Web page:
With the triggering of article 50 and the start of the formal process of leaving the European Union just weeks away, feelings of insecurity are mounting across the EU, including among the 50,000 or more British expatriates in Portugal and four times that number of Portuguese nationals in the UK.
At the time of the in / out referendum last June, the complexities of leaving the EU were far from clear. Since then, the confusion has reached new heights.
Residency rights for the 1.2 million British expatriates throughout mainland Europe, as well as the 2.8 million EU citizens all over Britain, will remain the same while the negotiations continue, probably for the next two years. But what then? Nobody knows.
A recent pan-European survey among British expatriates found a very high level of concern, mainly about losing their automatic rights to reside and work, freedom of movement, and continued access to healthcare and pension benefits.
Ongoing worries include the fall in the Pound and speculation that it could fall further. This is of particular concern to expatriates and foreign property owners relying on incomes or pensions in Sterling.
Worrying to immigrants in Britain, including in Portuguese communities, are the spiralling numbers of anti-foreigner hate crimes since the referendum reported by three-quarters of the police forces across the country.
Brexit belligerence in high political circles significantly heated up this week because of the British government’s refusal to assure EU nationals they will be permitted to stay in the country after Brexit.
The British Home Office’s stated position on the matter is that the government wants “to protect the status of EU nationals already living here and the only circumstances in which that wouldn't be possible is if British citizens' rights in European member states were not protected in return.”
Doubts took a turn for the worse this week when an internal document prepared by the European parliament’s legal affairs committee was leaked. It warned that Britons abroad could face “a backlash”.
The document noted that the attitude of member states’ may be coloured by the fact that it is presently difficult for foreign citizens in Britain, even if married to UK nationals or born in the UK, to acquire permanent residency cards.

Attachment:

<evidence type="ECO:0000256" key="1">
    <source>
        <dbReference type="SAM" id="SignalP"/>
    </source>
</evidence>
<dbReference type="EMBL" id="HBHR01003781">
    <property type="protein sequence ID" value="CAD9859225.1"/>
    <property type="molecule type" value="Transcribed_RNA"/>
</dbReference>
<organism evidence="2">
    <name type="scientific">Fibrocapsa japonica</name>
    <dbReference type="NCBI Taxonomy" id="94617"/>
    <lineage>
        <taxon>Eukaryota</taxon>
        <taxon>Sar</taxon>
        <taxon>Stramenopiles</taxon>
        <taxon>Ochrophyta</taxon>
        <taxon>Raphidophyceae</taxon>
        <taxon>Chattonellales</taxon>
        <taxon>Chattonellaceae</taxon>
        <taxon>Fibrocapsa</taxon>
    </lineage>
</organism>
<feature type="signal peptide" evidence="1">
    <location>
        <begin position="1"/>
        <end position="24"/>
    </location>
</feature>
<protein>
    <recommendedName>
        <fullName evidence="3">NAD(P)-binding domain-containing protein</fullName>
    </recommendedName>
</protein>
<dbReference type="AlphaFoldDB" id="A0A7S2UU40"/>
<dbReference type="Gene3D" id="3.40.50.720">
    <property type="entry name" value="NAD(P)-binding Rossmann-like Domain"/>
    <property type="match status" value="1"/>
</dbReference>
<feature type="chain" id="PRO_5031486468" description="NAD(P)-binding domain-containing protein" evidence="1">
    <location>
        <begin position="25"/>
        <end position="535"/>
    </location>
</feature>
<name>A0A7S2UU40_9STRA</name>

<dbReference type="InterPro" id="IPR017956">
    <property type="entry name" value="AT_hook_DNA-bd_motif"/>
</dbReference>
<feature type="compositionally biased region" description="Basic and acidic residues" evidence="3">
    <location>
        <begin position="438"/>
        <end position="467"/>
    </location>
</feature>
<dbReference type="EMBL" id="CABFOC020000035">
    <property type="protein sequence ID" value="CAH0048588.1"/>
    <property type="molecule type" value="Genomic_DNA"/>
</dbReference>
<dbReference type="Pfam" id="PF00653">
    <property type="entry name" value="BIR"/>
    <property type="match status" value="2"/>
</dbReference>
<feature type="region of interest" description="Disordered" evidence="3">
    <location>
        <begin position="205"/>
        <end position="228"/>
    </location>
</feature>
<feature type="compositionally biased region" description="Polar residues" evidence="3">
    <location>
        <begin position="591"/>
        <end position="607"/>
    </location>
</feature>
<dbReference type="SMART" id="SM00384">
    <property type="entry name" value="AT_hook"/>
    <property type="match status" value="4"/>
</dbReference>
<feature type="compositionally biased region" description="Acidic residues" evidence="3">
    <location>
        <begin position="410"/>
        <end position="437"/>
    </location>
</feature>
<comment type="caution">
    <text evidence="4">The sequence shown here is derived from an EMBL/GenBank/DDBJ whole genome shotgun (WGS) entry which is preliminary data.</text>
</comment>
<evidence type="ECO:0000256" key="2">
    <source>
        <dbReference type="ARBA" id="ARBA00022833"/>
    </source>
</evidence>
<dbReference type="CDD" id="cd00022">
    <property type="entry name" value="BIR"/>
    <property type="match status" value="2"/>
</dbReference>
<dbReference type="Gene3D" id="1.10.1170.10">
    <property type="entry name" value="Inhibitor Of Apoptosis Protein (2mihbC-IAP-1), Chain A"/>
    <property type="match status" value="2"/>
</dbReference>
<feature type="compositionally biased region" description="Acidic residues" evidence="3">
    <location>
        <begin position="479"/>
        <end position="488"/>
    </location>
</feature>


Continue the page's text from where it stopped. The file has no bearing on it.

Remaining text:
Since the referendum, there has been a massive increase in the number of EU citizens applying for permanent residency.
Those applying say they have to complete an 85-page form requiring many files of documentation, including tax statements dating back for five years, plus historical utility bills and a diary of all the occasions they have left the country since settling in the UK. Some applicants have reportedly received letters inviting them to prepare to leave the country after failing to tick a box on a form.
Opposition politicians in Britain have condemned Prime Minister Theresa May for failing to give an unequivocal guarantee that EU nationals can continue to stay in Britain.
Labour leader Jeremy Corbyn has accused the government of “playing political games with people’s lives”. Liberal Democrat leader Tim Farron says Prime Minister May has been caught “playing with fie”.
Caroline Lucas, a co-leader of the Green party, said any further delay in giving EU nationals a guaranteed right to stay would be “unforgivable”.
A Dutch MEP, Sophie in ´t Veld, who is leading a European parliament task force investigating the residency issue, said the UK government had acted “immorally” in failing to offer security to those who had made Britain their home.
The leaked legal affairs committee document hints at possible revenge as it will be down to each EU member state to decide whether British expatriates are allowed to carry on living as before within their adopted countries after Brexit.
The upshot of all this is that a great many people in the British Isles and in mainland Europe are faced with agonising uncertainty about their homes, their jobs and the future of their families.
With Portugal and Britain’s long history of bilateral friendship and co-operation, does it make any social or economic sense for either country to discourage compatible residency and working arrangements?
On a grander scale, does it really make sense to proceed with the so-called “will of the British people”? It is glaringly obvious that the “leave” voters did not fully understand what Brexit would involve – and still don’t.
With this in mind, former prime minister Tony Blair has controversially stepped into the fray. He is calling for a U-turn.
He said: “The people voted without knowledge of the true terms of Brexit. As these terms become clear, it is their right to change their mind. Our mission is to persuade them to do so.”